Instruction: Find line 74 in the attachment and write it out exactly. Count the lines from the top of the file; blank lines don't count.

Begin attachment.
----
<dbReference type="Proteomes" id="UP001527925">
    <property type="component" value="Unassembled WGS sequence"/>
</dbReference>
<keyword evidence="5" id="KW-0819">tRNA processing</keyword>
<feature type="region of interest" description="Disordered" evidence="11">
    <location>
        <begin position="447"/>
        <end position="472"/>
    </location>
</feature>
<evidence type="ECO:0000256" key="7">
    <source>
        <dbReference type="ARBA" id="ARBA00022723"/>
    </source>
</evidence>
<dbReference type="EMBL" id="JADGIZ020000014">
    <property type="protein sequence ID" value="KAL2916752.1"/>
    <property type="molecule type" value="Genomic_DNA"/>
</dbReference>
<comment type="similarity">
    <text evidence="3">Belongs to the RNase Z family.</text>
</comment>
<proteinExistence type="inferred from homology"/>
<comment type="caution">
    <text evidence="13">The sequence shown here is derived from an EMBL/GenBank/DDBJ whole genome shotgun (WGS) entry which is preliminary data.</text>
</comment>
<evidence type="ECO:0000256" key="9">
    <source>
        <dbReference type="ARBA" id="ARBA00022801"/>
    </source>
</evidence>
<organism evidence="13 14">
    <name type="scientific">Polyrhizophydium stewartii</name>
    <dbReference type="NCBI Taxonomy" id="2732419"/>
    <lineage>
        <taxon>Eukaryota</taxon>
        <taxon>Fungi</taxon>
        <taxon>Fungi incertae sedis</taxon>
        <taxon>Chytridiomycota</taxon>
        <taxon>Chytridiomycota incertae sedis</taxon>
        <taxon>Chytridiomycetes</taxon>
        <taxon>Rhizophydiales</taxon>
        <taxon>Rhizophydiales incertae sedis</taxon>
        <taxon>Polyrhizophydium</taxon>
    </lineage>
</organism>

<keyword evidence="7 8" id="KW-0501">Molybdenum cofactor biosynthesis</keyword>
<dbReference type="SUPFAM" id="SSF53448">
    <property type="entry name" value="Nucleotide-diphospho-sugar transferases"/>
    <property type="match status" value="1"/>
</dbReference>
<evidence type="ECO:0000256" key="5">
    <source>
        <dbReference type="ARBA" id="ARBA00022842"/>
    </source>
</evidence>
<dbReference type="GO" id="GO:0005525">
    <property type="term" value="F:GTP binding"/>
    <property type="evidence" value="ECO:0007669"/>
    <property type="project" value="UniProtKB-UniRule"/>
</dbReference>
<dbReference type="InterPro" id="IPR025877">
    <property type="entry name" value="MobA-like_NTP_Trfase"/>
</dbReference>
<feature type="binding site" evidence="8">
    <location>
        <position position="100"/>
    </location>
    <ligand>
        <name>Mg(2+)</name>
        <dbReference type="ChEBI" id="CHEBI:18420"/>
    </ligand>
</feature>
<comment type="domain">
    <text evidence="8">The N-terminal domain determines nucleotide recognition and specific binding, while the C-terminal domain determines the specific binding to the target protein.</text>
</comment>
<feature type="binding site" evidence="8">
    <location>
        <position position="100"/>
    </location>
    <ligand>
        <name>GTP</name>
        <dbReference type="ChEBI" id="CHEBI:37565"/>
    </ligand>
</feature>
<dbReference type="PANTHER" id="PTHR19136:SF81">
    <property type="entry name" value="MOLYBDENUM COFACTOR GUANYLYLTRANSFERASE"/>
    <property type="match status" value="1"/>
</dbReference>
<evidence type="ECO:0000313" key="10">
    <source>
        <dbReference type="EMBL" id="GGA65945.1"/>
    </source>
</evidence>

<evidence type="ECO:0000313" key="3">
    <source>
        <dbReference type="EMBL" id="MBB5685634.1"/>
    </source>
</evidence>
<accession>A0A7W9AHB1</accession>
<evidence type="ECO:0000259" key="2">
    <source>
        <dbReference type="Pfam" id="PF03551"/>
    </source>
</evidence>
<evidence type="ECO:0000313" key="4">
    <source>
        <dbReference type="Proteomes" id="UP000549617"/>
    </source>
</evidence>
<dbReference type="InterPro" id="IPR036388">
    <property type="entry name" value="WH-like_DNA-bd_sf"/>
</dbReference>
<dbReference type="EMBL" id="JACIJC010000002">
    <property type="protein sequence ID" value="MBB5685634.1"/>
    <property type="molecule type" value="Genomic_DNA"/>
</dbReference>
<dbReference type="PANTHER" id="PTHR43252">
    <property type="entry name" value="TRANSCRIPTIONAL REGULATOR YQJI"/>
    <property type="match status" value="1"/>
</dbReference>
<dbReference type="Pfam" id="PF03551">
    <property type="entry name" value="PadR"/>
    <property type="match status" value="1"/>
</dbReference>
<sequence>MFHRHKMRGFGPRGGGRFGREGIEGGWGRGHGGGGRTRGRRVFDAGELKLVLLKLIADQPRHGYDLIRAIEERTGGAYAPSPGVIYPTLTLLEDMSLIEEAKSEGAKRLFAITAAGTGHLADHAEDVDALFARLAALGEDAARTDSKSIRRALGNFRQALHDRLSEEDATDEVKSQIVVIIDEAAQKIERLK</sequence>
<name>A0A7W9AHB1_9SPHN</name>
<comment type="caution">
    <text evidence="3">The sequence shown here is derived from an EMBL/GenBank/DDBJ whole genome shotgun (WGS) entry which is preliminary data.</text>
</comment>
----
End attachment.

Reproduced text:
<comment type="domain">